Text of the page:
Essays: A case of the jitters |
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A case of the jitters

Just in time to boost the Beeb’s morale, The Voyage of Charles Darwin (BBC2) looks certain, on the strength of its first episode, to be a raging success.

Reputedly a million pounds has been laid out, much of it on constructing a practical replica of the Beagle. For once the money looks well spent. One of the many symptoms of the severe case of the jitters which the BBC has been suffering in recent years is the way the Radio Times has tended to sprout articles in which it is explained that James Burke has been sent to 473 different countries in search of the connecting link between Tutankhamen’s jock-strap and the modern vacuum cleaner, or that Sue Lawley has been paid large amounts of money in order to stop reading things out in one studio and start reading things out in another. Such revelations sound like money thrown to the winds, and sort ill with further revelations that money is what the BBC is short of.

I suppose it is disproportionate to get hot and bothered when the BBC link-men go on and on proving that they don’t know a dangling participle from a hole in the ground. There is even something beguiling about hearing a grown man, presumably equipped with a degree, say: ‘Dramatised by Ken Taylor, we present “The Birds Fall Down,” by Rebecca West.’ But the controllers who lack the authority to keep such minor abuses in check are the same controllers who lack the authority to speak out roundly on such questions as the supposed connection between violence and television.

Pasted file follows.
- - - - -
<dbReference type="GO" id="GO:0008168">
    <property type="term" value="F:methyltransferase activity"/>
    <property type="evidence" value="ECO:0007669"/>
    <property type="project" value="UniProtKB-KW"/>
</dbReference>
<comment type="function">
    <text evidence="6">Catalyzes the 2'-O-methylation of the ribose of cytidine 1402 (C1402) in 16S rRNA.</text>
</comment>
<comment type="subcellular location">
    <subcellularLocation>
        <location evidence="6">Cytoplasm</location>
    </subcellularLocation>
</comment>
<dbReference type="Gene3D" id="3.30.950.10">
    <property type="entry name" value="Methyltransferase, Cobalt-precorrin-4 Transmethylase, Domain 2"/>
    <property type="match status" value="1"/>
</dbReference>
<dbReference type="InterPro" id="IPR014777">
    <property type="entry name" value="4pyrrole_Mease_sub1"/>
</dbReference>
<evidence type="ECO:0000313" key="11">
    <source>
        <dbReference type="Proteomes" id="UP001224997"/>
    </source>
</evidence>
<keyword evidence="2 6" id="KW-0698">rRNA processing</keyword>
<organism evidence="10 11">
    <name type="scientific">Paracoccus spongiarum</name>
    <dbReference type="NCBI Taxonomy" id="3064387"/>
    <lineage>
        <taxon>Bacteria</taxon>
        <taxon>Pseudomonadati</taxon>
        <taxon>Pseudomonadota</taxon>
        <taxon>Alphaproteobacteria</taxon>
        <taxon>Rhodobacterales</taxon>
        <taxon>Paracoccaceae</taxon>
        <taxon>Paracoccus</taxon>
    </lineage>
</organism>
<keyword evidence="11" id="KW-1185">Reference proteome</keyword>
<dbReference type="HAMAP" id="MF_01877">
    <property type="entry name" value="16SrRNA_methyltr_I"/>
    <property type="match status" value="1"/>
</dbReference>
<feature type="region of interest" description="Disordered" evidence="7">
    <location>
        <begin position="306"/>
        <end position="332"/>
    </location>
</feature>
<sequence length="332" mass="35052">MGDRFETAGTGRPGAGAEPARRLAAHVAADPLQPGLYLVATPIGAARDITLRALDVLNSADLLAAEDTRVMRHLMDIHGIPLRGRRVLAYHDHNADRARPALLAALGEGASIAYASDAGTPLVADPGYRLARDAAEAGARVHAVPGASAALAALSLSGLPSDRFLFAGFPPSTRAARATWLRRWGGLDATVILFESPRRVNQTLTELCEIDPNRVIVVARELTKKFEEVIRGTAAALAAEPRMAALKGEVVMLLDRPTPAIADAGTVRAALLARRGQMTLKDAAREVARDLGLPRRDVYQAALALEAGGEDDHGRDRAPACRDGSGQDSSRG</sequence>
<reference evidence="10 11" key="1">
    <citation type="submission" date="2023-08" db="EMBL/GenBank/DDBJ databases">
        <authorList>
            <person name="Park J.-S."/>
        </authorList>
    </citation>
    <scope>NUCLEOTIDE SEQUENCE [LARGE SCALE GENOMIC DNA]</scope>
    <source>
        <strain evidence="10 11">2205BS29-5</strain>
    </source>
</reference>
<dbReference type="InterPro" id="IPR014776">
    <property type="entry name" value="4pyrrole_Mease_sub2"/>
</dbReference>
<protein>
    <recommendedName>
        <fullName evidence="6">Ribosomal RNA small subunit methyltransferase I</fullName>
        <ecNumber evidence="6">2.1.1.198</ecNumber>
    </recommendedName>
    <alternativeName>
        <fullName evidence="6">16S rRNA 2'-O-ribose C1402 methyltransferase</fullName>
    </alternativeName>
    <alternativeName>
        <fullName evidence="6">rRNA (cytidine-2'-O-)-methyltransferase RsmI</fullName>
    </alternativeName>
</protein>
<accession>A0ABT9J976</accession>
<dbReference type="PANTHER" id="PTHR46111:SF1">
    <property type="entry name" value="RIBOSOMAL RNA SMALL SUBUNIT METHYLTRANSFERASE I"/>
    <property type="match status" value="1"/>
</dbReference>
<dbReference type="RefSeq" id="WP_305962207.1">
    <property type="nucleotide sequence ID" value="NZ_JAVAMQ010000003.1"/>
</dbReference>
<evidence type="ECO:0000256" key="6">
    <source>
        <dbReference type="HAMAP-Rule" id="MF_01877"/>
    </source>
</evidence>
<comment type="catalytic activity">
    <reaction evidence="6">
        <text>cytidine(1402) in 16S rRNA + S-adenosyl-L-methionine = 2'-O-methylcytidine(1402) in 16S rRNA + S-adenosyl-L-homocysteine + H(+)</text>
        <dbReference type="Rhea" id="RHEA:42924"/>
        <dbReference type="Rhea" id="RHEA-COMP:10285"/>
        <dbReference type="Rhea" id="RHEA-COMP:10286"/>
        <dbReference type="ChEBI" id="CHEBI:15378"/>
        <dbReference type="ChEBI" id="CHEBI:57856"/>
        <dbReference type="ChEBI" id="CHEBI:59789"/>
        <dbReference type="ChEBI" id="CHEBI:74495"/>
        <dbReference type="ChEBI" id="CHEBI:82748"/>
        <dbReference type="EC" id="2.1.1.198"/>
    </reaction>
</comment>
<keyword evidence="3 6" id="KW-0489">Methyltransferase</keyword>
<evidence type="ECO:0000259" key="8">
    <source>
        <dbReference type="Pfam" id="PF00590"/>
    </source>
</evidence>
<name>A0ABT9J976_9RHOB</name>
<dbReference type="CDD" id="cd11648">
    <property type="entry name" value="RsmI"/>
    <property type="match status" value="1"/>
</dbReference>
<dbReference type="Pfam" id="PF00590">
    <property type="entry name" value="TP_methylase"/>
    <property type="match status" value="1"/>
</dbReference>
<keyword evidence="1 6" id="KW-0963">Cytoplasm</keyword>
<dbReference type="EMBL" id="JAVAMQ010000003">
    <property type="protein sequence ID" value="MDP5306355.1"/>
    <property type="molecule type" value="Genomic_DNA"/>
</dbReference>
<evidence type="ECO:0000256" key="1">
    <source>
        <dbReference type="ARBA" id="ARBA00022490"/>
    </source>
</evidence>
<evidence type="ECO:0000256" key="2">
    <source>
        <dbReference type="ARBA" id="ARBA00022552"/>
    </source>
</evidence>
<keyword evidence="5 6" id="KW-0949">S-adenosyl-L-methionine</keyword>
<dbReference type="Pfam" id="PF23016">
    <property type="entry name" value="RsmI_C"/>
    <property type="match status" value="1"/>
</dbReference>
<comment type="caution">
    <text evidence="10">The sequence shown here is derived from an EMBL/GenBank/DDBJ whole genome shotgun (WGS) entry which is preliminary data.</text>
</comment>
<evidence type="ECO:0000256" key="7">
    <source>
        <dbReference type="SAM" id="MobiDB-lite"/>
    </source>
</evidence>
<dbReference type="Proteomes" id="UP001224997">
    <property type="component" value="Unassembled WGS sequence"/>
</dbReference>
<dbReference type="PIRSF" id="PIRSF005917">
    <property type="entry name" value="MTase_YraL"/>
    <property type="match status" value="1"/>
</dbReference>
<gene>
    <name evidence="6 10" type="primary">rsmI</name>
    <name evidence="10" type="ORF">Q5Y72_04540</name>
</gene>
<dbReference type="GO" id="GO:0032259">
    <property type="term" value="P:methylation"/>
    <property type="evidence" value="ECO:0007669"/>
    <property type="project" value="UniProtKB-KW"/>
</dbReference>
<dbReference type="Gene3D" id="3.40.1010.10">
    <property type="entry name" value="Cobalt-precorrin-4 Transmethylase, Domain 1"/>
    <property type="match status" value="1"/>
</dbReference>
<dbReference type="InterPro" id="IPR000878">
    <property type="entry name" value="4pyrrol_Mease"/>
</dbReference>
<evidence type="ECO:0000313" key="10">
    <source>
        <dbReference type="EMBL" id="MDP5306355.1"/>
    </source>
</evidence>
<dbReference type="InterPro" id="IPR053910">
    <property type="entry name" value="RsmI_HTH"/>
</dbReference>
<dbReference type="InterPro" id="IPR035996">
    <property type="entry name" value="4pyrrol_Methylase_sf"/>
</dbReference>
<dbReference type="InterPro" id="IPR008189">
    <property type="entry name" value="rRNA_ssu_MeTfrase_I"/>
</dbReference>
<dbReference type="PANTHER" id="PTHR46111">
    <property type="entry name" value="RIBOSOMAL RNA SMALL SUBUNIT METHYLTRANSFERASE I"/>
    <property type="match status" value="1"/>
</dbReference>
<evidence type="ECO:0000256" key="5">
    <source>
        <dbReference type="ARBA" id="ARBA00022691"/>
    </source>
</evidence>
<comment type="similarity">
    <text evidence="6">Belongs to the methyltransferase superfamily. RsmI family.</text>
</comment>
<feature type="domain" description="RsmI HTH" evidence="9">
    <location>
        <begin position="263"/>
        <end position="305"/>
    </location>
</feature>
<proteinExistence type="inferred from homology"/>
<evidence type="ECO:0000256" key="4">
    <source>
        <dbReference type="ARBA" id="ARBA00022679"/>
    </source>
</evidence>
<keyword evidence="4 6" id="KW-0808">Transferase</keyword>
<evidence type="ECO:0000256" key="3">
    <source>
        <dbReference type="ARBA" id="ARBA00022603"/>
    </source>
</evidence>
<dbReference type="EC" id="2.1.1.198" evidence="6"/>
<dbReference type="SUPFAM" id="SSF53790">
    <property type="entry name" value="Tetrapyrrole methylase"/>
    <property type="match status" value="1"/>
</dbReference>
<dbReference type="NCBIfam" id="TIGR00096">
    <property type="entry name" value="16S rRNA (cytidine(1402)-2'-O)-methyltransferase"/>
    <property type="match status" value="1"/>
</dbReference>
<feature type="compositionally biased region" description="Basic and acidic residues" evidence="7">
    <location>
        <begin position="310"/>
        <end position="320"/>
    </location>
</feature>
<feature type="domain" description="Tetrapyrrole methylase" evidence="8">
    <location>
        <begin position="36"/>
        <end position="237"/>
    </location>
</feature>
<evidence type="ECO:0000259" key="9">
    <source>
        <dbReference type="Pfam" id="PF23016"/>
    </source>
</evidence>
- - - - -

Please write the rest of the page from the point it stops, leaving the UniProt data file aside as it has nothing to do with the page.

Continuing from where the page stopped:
The BBC controllers, in particular — since they set the standards which the ITV planners are morally obliged to follow — need to relearn the art of arguing from ethical conviction instead of from necessity. If they think a violent programme is justified, they should screen it with explanations but with no apology. On the other hand they should make it clear to their subordinates, including those in charge of importing American series, that sensationalism is not to be tolerated. Unfortunately, as things now stand, the schedules are dictating to the controllers instead of the controllers to the schedules. Shortage of money corrodes choice and increases anxiety. Hence the search for block-buster solutions, which are really attention-getting shows of confidence as bankruptcy looms.